And the Lord’s servant must not be quarrelsome but kind to everyone, able to teach, patiently enduring evil, correcting his opponents with gentleness. God may perhapsgrant them repentance leading to a knowledge of the truth, and they may escape from the snare of the devil, after being captured by him to do his will.

Satan is not sovereign over his captives. God is. When God grants repentance, we are set free from the snare of the devil—and spend our days celebrating our liberation and spreading it to others.

Conclusion

The evil and suffering in this world are greater than any of us can comprehend. But evil and suffering are not ultimate. God is. Satan, the great lover of evil and suffering, is not sovereign. God is.

“He does according to his will among the host of heaven and among the inhabitants of the earth; and none can stay his hand or say to him, ‘What have you done?’” (Daniel 4:35)

He declares “the end from the beginning and from ancient times things not yet done, saying, ‘My counsel shall stand, and I will accomplish all my purpose.’” (Isaiah 46:10)

“Who has spoken and it came to pass, unless the Lord has commanded it? Is it not from the mouth of the Most High that good and bad come?” (Lamentations 3:37-38; see Amos 3:6)

“Many are the plans in the mind of a man, but it is the purpose of the Lord that will stand.” (Proverbs 19:21; see 16:9)

“The lot is cast into the lap, but its every decision is from the Lord.” (Proverbs 16:33)

Therefore, “if God is for us, who can be against us? . . .Who shall separate us from the love of Christ? Shall tribulation, or distress, or persecution, or famine, or nakedness, or danger, or sword? As it is written, ‘For your sake we are being killed all the day long; we are regarded as sheep to be slaughtered.’ No, in all these things we are more than conquerors through him who loved us” (Romans 8:31-37).

God moves in a mysterious way
His wonders to perform;
He plants His footsteps in the sea
And rides upon the storm.

Deep in unfathomable mines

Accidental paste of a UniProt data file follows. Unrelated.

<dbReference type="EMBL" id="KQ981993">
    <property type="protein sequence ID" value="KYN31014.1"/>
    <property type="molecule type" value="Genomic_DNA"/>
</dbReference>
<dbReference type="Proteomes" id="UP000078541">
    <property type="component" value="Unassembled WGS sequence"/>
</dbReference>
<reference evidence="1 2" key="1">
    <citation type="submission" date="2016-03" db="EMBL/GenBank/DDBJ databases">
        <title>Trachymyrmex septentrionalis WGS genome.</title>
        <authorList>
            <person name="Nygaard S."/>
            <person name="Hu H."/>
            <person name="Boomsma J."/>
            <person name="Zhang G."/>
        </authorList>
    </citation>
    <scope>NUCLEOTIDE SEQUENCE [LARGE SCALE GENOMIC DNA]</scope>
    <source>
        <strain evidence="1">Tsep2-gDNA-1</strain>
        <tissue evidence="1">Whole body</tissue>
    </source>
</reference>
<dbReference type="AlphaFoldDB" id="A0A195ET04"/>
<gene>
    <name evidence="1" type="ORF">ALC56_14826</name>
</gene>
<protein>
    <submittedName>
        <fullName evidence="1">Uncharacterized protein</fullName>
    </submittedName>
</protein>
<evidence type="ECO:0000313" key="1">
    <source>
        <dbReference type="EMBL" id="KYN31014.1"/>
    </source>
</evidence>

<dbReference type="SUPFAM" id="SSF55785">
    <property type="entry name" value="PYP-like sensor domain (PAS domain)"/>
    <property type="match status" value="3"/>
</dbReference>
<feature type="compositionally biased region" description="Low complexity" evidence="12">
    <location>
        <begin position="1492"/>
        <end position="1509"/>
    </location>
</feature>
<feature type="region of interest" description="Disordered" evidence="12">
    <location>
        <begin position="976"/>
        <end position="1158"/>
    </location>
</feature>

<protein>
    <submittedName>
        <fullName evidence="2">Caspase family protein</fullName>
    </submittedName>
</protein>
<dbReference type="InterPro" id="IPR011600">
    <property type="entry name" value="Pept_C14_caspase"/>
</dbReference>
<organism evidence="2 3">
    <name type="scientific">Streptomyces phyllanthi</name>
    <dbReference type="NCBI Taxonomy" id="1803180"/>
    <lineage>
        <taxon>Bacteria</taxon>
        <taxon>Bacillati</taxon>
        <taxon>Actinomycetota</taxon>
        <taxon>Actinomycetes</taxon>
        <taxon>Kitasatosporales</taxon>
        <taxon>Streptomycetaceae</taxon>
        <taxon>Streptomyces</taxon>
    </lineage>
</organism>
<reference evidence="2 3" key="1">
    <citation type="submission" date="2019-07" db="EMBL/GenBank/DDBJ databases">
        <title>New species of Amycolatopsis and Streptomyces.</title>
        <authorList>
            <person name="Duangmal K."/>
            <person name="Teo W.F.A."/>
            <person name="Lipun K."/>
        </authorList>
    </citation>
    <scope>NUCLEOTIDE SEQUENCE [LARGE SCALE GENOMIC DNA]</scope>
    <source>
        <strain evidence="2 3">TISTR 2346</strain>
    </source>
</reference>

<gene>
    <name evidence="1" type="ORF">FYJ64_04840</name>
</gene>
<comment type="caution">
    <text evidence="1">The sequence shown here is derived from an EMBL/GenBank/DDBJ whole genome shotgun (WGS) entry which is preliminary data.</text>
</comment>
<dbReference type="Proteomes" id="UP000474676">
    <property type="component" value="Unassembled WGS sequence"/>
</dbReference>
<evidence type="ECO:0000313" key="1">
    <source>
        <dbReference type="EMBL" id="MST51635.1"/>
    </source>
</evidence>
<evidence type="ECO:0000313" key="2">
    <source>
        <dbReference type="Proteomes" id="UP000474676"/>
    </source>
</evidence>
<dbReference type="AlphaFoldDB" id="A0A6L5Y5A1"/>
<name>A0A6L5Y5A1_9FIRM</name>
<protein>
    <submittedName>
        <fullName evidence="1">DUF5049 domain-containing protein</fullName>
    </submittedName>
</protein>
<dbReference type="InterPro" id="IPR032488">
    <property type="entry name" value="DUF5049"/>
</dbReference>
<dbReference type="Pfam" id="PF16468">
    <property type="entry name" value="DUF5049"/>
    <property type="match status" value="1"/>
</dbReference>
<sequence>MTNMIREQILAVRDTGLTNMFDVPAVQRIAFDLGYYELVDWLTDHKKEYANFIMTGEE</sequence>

Of never failing skill
He treasures up His bright designs
And works His sovereign will.

Ye fearful saints, fresh courage take;
The clouds ye so much dread
Are big with mercy and shall break
In blessings on your head.

Judge not the Lord by feeble sense,
But trust Him for His grace;
Behind a frowning providence
He hides a smiling face.

His purposes will ripen fast,
Unfolding every hour;
The bud may have a bitter taste,
But sweet will be the flower.

Blind unbelief is sure to err
And scan His work in vain;
God is His own interpreter,
And He will make it plain.

Is It Spiritual Oppression or Just a Bad Day?

SOURCE:  Discipleship Journal/Tom Eisenman

Some days are ugly: Our attitude is in the pits, the boss is all over us, we can’t keep our minds on our work, the customers are rude. At home, the kids are out of control, and we snap at our spouses. In other words, it’s a bad—yet pretty ordinary—day. They happen.

Other times we’re confronted with what may be more than just a bad day. We may be under spiritual attack or oppression. How do we tell the difference? The following clues can help us to discern if spiritual forces may be at work in our circumstances.

Powerlessness. If you are suddenly unable to accomplish things you would normally be able to do easily, either in the natural world or the spiritual realm, this might indicate the presence of spiritual forces of evil.